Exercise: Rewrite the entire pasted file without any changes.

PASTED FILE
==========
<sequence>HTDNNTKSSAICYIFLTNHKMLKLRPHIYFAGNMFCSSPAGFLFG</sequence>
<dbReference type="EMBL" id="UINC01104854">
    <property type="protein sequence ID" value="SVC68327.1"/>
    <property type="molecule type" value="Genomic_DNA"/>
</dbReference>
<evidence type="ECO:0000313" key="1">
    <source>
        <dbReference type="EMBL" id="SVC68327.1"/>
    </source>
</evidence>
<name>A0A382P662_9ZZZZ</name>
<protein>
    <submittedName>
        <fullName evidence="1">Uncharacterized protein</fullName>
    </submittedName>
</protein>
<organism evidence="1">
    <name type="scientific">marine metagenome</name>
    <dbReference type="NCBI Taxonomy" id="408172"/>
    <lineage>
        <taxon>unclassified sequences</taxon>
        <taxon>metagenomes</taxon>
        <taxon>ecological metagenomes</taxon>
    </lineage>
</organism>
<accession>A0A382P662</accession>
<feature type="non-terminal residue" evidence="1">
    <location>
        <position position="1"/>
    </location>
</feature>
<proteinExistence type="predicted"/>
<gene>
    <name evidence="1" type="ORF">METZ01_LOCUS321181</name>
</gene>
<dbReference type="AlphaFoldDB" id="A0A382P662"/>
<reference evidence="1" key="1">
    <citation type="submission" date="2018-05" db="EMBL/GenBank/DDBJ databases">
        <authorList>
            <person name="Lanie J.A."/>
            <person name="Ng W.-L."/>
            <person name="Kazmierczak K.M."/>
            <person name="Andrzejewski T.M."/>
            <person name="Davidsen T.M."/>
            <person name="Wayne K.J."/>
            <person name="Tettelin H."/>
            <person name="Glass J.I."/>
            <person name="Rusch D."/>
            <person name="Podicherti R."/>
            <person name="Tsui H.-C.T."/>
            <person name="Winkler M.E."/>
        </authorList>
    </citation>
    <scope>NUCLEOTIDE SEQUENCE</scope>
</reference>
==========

<sequence>HTDNNTKSSAICYIFLTNHKMLKLRPHIYFAGNMFCSSPAGFLFG</sequence>
<dbReference type="EMBL" id="UINC01104854">
    <property type="protein sequence ID" value="SVC68327.1"/>
    <property type="molecule type" value="Genomic_DNA"/>
</dbReference>
<evidence type="ECO:0000313" key="1">
    <source>
        <dbReference type="EMBL" id="SVC68327.1"/>
    </source>
</evidence>
<name>A0A382P662_9ZZZZ</name>
<protein>
    <submittedName>
        <fullName evidence="1">Uncharacterized protein</fullName>
    </submittedName>
</protein>
<organism evidence="1">
    <name type="scientific">marine metagenome</name>
    <dbReference type="NCBI Taxonomy" id="408172"/>
    <lineage>
        <taxon>unclassified sequences</taxon>
        <taxon>metagenomes</taxon>
        <taxon>ecological metagenomes</taxon>
    </lineage>
</organism>
<accession>A0A382P662</accession>
<feature type="non-terminal residue" evidence="1">
    <location>
        <position position="1"/>
    </location>
</feature>
<proteinExistence type="predicted"/>
<gene>
    <name evidence="1" type="ORF">METZ01_LOCUS321181</name>
</gene>
<dbReference type="AlphaFoldDB" id="A0A382P662"/>
<reference evidence="1" key="1">
    <citation type="submission" date="2018-05" db="EMBL/GenBank/DDBJ databases">
        <authorList>
            <person name="Lanie J.A."/>
            <person name="Ng W.-L."/>
            <person name="Kazmierczak K.M."/>
            <person name="Andrzejewski T.M."/>
            <person name="Davidsen T.M."/>
            <person name="Wayne K.J."/>
            <person name="Tettelin H."/>
            <person name="Glass J.I."/>
            <person name="Rusch D."/>
            <person name="Podicherti R."/>
            <person name="Tsui H.-C.T."/>
            <person name="Winkler M.E."/>
        </authorList>
    </citation>
    <scope>NUCLEOTIDE SEQUENCE</scope>
</reference>